How are we able to wake up 1 or 2 minutes before the alarm? How does our bodies know what time it is?


How are we able to wake up 1 or 2 minutes before the alarm? How does our bodies know what time it is?

In: 53

We all have a thing called a “circadian rhythm”. It’s our sort of internal body clock that works on the day/night cycle of 24 hours. Given enough time, your body can adapt to your routine so much that you wake before your alarm.

It’s never an exact thing because your body doesn’t understand accuracy to the minute, but it’s close enough.

It’s fascinating how our internal body clock, called the circadian rhythm, helps us wake up before the alarm

Our body gets used to a routine and releases hormones that prepare us to wake up at roughly the same time every day.

You actually wake up dozens of times during the night, but usually only for a few seconds or minutes, and fall back asleep quickly enough that you have no memory of actually waking up. What happens here is one of those periods lines up with when your alarm goes off, so rather than fall back asleep you just stay awake, and this time you *do* remember the awake period.

Circadian rhythms also play a role, I know when I’m more consistent about waking up at the same time, I’m more likely to wake up just before my alarm, whereas when my sleep is more chaotic I’m getting woken up by my alarm more often.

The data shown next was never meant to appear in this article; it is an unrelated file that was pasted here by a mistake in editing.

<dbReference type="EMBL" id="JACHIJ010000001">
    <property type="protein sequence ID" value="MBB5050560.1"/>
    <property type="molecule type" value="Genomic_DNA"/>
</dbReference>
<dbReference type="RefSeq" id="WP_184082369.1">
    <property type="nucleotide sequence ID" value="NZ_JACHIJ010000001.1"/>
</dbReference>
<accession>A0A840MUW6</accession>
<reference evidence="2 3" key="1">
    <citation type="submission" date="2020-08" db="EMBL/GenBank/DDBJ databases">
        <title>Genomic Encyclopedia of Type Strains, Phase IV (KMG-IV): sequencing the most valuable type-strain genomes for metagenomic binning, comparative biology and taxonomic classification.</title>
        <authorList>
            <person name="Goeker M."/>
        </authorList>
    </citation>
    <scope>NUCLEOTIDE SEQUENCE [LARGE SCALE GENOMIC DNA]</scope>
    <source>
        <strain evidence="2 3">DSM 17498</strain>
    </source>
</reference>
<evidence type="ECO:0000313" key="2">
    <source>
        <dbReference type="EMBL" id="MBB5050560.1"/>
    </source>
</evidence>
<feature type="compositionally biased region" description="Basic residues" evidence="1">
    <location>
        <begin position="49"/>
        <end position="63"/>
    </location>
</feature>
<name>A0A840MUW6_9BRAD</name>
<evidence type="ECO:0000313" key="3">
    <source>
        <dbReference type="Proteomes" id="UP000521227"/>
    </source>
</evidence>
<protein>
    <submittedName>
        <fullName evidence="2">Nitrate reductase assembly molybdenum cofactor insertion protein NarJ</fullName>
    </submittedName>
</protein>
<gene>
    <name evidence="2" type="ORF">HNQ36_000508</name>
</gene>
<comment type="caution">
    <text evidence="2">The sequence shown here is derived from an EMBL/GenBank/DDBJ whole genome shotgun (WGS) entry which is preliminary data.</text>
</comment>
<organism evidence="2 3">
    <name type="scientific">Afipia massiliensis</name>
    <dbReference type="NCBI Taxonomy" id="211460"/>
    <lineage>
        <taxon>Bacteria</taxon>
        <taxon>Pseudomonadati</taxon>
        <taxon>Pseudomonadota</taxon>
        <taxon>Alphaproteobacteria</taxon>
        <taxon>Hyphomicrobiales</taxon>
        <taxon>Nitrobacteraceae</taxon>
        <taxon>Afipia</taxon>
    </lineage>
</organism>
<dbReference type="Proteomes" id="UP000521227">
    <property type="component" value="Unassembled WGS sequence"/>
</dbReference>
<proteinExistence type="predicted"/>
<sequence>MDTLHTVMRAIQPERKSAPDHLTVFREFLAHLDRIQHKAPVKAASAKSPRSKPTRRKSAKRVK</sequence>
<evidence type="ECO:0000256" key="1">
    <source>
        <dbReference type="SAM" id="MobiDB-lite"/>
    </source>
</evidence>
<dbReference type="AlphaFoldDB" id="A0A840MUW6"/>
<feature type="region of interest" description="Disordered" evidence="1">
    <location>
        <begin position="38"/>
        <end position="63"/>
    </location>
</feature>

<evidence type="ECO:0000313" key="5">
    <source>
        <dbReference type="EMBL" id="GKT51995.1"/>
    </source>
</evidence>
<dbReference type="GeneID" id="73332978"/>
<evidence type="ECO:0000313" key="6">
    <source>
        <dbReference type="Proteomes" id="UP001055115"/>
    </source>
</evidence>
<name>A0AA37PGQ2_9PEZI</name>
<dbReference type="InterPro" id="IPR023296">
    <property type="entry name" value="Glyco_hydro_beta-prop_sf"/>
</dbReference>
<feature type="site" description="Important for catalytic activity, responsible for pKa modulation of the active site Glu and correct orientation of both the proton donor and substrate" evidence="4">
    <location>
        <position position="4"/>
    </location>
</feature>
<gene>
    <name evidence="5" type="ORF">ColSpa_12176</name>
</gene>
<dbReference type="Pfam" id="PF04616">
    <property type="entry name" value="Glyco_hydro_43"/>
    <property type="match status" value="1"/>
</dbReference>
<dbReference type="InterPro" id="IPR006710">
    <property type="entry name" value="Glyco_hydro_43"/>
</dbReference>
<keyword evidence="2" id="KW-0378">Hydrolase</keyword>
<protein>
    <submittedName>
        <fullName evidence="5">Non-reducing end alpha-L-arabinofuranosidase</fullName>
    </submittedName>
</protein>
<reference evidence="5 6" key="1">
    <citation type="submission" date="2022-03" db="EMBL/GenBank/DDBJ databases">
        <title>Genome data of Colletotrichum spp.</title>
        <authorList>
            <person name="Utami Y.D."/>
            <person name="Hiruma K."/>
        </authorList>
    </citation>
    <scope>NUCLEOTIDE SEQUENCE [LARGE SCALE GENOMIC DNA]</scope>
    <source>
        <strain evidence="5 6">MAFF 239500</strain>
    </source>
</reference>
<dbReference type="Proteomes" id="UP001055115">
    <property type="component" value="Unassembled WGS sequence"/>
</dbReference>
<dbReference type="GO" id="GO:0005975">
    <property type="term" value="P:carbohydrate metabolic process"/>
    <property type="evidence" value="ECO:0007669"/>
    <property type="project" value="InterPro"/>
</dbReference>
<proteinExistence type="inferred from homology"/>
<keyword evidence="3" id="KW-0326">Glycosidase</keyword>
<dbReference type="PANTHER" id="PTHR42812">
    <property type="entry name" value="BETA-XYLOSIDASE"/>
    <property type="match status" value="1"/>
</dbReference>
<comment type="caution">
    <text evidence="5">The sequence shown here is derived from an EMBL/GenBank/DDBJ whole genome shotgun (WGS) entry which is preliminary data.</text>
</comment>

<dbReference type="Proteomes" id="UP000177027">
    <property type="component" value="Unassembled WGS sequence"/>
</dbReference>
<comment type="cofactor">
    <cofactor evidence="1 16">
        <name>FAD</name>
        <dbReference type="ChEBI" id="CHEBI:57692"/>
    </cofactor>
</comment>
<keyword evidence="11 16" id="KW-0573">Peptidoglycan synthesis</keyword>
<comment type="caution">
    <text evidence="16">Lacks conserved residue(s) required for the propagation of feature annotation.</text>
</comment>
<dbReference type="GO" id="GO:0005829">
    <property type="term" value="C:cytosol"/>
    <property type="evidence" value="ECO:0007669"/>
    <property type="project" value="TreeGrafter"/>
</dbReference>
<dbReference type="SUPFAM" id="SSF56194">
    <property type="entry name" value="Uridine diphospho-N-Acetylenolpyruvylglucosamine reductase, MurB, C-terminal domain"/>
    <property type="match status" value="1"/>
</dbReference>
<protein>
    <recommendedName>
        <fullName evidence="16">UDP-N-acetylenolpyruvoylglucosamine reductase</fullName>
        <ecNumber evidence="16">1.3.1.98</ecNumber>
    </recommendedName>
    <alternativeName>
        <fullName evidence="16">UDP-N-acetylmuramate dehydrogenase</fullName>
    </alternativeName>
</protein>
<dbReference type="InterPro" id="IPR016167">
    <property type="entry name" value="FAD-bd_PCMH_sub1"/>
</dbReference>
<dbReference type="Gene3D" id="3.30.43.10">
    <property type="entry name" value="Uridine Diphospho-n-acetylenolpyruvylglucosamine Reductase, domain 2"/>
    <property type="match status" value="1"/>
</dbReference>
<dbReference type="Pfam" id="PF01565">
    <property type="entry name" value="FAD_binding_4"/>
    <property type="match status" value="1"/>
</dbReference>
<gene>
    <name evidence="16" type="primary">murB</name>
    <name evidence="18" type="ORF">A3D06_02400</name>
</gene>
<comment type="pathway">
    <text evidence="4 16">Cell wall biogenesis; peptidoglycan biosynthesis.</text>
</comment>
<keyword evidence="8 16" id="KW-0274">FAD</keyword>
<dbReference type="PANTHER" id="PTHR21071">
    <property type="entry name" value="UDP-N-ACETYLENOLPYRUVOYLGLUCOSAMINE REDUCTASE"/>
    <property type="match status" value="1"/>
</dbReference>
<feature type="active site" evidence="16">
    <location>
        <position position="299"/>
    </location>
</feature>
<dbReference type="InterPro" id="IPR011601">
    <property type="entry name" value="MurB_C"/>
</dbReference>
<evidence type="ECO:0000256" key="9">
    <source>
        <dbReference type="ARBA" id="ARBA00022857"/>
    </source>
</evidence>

There’s something called the cicada rhyme it’s your bodies internal clock and it adapts to your sleep schedule

You’re not dead. Your body and brain are still functioning. They just turned you off for a while while they did repairs.

People do all sorts of things while sleeping. Talk to others, reposition, scratch, look around, undress or wrap the blankets around them depending on temperature and the social circumstance.

You are part of your brain, not vice versa. It does stuff all the time without you knowing. Everything from catching something before you realize it was dropped, to processing ideas in the background and suddenly telling you the conclusion, playing back conversations or anticipating interactions, playing music on repeat, identifying and listening for important sounds and alerting you in a “Wait, was that a crash? I wasn’t paying attention.” sort of way.

Your brain is like a sidekick. Or maybe you’re the sidekick. I don’t know. Point is that there is more to you than just what you’re currently conscious of.